“Healthy” Candy

Featured Article, Healthy Recipes and Nutrition, Nutrition
on February 2, 2012
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Even if you’re not someone who regularly eats candy, you might still grab a chocolate bar or a couple of ginger chews at your local health store and feel OK about eating it. After all, it’s good for you—right?

Well, yes, sort of. “Healthy” or natural-branded candy has come a long way since the days of yogurt-covered raisins, honey drops and carob kisses. You can find green tea-infused organic dark chocolate, vitamin C-fortified gummy bears, even melatonin-spiked bedtime snacks. The offerings tend toward upscale and gourmet, and even taste good, says Dawn Van Hee, owner of an online candy store, naturalcandystore.com.  Although there is no legal definition of “natural” candy, it tends to be different in these ways.

It has no artificial colors or flavors. “Candy is probably the most concentrated source in our diets of artificial colors and flavors, which are made from petroleum,” Van Hee says. “A lot of people want to avoid artificial colors and flavors, especially for their kids.” Some evidence links certain food dyes with hyperactivity, allergic reactions, even cancer. Natural candy is colored with vegetable dyes, which are still concocted in a laboratory, but made from red beets, annatto (yellow) and anthocyanins (red and blue, from fruit). The flavors are derived from non-petroleum sources.

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It tends to have fewer allergens. People looking for candy that is gluten-free, peanut-free or even free of dyes and preservatives that can cause allergic reactions tend to look for candy labeled natural, Van Hee says. Stores that specialize in allergen-free candy tend to carry brands by manufacturers who make only allergy-free candy, which cuts the risk for contamination and recalls. 

The ingredients tend to be better quality. Instead of high fructose corn syrup, for instance, natural candy tends to have regular white cane sugar, which is making a comeback, Van Hee says. Or it may have evaporated cane juice, which is a less refined version of white cane sugar. Honey, molasses and agave nectar are other sweeteners people look for, she says. Natural candy tends to have less sugar than regular brands, which are often little more than sugar plus artificial flavors and colors. To make up for the lack of sugar, the candy often contains more fruit, nuts, more cacao in the chocolate, better oils, and whole grains.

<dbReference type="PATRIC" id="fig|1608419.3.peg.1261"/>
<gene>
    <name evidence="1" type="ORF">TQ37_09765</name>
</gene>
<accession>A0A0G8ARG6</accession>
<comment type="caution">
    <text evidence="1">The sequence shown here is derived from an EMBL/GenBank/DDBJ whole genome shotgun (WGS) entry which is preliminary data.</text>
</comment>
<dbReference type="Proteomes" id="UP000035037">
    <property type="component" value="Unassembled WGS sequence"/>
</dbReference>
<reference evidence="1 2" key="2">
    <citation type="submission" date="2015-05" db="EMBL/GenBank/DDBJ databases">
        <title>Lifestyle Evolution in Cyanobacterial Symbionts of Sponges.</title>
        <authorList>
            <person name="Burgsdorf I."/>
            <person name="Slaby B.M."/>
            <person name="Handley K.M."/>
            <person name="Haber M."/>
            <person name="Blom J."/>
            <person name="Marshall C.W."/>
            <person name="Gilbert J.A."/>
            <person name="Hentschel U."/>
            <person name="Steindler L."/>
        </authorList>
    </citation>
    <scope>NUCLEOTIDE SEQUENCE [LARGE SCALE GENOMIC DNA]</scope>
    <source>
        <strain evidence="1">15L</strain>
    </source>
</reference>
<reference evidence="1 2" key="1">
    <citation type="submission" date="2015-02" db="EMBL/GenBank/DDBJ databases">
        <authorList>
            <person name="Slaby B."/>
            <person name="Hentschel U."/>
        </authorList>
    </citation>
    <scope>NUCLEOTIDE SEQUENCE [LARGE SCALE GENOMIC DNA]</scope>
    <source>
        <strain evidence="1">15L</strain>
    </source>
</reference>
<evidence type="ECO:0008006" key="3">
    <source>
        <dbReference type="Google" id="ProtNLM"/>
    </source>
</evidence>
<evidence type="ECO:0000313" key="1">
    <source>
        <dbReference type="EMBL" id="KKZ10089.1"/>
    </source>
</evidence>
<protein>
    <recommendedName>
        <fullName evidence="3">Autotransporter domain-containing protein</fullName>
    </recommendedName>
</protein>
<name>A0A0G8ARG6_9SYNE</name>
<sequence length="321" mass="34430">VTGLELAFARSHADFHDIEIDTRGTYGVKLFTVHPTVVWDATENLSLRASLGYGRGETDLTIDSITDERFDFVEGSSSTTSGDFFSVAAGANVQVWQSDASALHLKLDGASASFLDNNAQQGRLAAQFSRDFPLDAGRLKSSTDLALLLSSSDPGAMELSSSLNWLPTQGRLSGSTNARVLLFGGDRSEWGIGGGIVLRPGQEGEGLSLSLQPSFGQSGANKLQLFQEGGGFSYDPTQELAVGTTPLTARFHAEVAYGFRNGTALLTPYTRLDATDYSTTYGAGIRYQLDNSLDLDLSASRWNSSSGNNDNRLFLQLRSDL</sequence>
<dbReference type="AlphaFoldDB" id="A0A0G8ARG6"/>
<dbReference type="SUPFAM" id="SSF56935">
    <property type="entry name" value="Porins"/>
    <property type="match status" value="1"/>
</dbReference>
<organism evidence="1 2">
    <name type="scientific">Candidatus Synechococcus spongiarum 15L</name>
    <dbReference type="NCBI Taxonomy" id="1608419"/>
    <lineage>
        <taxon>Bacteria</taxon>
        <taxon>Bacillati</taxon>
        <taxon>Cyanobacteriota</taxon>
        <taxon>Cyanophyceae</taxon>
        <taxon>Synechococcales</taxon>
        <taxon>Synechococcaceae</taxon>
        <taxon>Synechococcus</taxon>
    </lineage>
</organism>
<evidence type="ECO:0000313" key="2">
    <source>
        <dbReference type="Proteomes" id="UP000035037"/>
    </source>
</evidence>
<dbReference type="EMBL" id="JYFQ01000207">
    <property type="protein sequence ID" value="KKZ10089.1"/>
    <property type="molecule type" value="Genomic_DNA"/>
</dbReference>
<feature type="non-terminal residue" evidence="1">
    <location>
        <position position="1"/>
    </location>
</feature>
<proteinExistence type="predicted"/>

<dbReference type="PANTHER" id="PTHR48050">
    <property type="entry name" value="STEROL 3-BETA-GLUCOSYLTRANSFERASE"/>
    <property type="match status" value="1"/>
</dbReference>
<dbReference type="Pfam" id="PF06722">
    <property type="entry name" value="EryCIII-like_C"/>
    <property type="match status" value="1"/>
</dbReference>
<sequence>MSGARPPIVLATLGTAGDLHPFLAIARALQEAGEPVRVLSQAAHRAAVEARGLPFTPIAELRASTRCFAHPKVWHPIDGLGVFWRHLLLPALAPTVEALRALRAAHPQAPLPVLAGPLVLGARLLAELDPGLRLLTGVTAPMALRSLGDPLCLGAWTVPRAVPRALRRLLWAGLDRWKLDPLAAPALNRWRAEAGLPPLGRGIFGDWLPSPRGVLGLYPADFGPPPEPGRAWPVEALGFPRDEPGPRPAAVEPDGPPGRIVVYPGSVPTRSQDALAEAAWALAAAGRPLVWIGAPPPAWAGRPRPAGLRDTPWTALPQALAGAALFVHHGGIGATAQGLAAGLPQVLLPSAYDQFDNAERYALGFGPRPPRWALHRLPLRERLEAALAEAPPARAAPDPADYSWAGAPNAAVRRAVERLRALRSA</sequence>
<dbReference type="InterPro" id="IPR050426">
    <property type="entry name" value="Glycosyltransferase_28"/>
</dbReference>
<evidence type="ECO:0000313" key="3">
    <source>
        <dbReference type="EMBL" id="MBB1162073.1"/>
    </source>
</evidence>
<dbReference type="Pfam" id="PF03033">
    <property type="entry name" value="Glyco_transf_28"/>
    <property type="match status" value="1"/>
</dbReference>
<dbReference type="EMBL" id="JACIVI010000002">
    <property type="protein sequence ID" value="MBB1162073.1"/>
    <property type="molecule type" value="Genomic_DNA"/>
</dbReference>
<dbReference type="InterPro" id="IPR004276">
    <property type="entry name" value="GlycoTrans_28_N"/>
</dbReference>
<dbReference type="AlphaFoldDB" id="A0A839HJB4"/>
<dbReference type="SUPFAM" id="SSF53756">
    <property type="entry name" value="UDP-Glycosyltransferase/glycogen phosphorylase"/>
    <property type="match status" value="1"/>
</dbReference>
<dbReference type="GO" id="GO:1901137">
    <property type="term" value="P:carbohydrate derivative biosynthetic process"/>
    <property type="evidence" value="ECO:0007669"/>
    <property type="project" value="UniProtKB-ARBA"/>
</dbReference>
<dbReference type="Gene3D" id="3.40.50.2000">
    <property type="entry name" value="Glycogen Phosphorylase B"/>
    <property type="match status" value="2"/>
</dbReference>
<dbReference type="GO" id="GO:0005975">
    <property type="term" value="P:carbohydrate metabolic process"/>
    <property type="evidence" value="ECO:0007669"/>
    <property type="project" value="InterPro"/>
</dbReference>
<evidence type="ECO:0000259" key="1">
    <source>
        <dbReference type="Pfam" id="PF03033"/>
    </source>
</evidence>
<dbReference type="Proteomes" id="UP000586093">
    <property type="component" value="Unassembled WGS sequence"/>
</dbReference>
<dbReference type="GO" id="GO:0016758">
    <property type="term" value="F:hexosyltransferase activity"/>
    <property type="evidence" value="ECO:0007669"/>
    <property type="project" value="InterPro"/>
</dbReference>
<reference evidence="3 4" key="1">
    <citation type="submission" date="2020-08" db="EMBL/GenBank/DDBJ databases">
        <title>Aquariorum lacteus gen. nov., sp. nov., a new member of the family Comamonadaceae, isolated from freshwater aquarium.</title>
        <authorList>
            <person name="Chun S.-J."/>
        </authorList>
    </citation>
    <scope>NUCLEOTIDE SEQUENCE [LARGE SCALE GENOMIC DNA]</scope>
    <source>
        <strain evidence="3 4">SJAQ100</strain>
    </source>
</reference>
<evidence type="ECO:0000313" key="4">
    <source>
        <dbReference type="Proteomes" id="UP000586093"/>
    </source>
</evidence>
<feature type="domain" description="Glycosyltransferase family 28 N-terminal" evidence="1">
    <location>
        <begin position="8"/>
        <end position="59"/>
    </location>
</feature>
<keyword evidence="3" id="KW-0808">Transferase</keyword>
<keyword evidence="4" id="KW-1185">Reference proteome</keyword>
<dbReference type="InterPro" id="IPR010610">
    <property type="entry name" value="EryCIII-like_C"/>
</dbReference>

It may be organic or fair trade. People concerned about how food is grown and produced can find candy made with only organic ingredients. That means whatever goes into it has been grown without synthetic pesticides, bioengineered genes, or petroleum-based or sewage sludge-based fertilizers. Fair trade is a designation developed to help consumers support products that come from farms that have been certified to provide fair wages and safe working conditions. Chocolate, like coffee, is a big fair trade concern.

It suits vegans. You might not think there could be animal products in the candy you are eating, but if you can decipher the ingredients list, you might be surprised. Gelatin is the big one, but casein (caseinate) and lactose (from milk) and lecithin and albumin (from eggs) can be hidden in candy.